Spend a lot of time each day working with sweat, for example changing clothes, wiping, placing napkins or pads underneath the arms, washing, wearing bulky, or dark clothes
Worry a lot more than others about body odor
Experts will not be certain why, but excessive sweating while asleep is not common for people who have primary hyperhidrosis (what type not connected to any underlying disease).
Causes of hyperhidrosis
The sources of primary hyperhidrosis usually are not well-understood; alternatively, secondary hyperhidrosis has a long list of known causes.
Reasons for primary hyperhidrosis
[Sweaty man in grey shirt]
Primary hyperhidrosis appears to have a genetic component.
People employed to believe that primary hyperhidrosis was connected to the patient’s mental and emotional state, how the condition was psychological and only affected stressed, anxious, or nervous individuals.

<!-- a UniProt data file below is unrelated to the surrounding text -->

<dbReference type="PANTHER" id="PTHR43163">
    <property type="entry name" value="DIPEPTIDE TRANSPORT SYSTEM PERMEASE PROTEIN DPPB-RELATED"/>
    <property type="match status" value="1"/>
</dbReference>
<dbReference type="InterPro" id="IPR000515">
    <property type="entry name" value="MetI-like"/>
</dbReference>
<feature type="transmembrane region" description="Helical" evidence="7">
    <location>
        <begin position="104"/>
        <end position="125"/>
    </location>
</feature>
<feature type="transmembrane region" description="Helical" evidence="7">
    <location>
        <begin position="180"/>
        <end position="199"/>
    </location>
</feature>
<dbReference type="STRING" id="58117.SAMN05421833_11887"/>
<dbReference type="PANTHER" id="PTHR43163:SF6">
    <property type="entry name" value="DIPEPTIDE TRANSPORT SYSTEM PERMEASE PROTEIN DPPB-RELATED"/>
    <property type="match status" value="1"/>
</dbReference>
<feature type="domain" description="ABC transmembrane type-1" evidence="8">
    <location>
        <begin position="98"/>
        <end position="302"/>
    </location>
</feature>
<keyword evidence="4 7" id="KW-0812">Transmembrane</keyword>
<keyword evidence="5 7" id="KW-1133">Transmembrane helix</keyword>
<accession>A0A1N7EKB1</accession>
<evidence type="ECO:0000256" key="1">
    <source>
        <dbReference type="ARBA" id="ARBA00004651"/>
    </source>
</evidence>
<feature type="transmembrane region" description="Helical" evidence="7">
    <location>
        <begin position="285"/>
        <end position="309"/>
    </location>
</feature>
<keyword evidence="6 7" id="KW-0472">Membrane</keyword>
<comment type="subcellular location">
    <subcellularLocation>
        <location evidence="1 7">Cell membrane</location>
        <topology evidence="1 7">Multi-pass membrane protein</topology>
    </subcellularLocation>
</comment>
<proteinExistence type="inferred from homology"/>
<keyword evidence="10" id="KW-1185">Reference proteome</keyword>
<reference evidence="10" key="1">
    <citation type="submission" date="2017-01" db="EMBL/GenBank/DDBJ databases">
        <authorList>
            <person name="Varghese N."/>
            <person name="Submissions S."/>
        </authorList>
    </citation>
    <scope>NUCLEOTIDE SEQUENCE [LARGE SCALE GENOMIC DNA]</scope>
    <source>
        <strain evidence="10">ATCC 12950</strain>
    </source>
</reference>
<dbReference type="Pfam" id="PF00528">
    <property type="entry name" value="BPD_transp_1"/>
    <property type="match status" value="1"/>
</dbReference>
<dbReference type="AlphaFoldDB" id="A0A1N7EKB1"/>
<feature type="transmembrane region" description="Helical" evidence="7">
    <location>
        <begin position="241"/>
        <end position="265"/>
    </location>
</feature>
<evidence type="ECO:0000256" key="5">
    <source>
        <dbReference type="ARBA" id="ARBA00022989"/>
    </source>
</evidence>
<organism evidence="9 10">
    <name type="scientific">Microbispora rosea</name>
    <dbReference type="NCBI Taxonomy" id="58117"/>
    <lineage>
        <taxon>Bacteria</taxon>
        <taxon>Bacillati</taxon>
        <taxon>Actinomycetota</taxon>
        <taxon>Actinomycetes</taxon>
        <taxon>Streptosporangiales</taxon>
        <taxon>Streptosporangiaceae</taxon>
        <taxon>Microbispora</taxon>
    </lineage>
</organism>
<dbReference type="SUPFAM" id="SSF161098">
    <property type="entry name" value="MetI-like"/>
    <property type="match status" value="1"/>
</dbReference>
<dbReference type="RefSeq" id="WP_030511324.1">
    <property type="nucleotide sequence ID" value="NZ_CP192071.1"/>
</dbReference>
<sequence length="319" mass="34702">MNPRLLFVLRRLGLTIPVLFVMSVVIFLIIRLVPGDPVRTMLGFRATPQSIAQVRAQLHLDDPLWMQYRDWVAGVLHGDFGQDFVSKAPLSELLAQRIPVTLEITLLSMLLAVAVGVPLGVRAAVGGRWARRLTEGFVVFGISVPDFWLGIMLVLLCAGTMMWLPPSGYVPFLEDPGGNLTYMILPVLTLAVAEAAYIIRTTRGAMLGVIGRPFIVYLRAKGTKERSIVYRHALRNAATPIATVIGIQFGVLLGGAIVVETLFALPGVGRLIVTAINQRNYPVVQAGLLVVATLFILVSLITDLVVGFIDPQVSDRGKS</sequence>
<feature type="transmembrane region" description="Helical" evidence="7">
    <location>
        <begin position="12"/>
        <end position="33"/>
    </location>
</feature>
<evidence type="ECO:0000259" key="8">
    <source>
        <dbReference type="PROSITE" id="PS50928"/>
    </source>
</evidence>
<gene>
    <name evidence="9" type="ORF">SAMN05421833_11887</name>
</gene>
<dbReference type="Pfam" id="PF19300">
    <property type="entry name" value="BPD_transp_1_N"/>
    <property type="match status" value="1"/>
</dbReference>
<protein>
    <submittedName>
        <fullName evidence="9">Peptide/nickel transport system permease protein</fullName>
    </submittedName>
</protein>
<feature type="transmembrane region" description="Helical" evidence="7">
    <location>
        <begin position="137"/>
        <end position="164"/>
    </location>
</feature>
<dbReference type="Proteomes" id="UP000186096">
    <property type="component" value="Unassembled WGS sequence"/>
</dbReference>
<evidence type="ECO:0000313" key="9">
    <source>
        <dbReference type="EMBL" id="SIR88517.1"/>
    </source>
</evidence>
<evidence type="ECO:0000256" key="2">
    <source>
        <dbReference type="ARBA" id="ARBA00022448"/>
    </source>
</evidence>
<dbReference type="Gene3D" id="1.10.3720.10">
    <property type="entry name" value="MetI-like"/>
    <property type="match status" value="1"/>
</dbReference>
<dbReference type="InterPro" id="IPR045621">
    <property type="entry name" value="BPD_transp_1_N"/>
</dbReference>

However, recent research has demonstrated that people who have primary hyperhidrosis are no quite likely going to feelings of anxiety, nervousness, or emotional stress than the other population when exposed to the same triggers.
In fact, this is basically the other way round – the emotional and mental feelings gone through by many patients with hyperhidrosis are due to the excessive sweating.
Research has also shown that certain genes play a role in hyperhidrosis, rendering it look much more likely could possibly be inherited. The majority of patients with primary hyperhidrosis possess a sibling or parent with the condition.
Factors behind secondary hyperhidrosis
Hyperthyroidism – an overactive thyroid gland
Some cancers, for example Hodgkin’s disease
Some infections – HIV, malaria, TB (tuberculosis)